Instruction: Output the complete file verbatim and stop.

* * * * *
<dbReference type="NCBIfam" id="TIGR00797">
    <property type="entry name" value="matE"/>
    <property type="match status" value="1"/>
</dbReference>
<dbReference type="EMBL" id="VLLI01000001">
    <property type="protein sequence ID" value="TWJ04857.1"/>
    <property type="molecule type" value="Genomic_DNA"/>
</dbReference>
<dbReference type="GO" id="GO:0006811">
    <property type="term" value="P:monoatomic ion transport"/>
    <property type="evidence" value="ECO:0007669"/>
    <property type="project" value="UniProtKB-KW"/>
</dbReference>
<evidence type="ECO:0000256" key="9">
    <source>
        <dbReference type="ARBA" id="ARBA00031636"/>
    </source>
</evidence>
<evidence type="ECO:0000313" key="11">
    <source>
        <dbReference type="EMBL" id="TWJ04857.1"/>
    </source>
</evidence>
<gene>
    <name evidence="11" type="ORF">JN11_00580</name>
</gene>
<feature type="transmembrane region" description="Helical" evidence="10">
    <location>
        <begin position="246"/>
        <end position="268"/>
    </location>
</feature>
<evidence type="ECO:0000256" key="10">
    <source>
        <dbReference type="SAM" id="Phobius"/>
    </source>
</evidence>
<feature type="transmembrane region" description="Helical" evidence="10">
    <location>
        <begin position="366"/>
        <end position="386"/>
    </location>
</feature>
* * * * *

<dbReference type="NCBIfam" id="TIGR00797">
    <property type="entry name" value="matE"/>
    <property type="match status" value="1"/>
</dbReference>
<dbReference type="EMBL" id="VLLI01000001">
    <property type="protein sequence ID" value="TWJ04857.1"/>
    <property type="molecule type" value="Genomic_DNA"/>
</dbReference>
<dbReference type="GO" id="GO:0006811">
    <property type="term" value="P:monoatomic ion transport"/>
    <property type="evidence" value="ECO:0007669"/>
    <property type="project" value="UniProtKB-KW"/>
</dbReference>
<evidence type="ECO:0000256" key="9">
    <source>
        <dbReference type="ARBA" id="ARBA00031636"/>
    </source>
</evidence>
<evidence type="ECO:0000313" key="11">
    <source>
        <dbReference type="EMBL" id="TWJ04857.1"/>
    </source>
</evidence>
<gene>
    <name evidence="11" type="ORF">JN11_00580</name>
</gene>
<feature type="transmembrane region" description="Helical" evidence="10">
    <location>
        <begin position="246"/>
        <end position="268"/>
    </location>
</feature>
<evidence type="ECO:0000256" key="10">
    <source>
        <dbReference type="SAM" id="Phobius"/>
    </source>
</evidence>
<feature type="transmembrane region" description="Helical" evidence="10">
    <location>
        <begin position="366"/>
        <end position="386"/>
    </location>
</feature>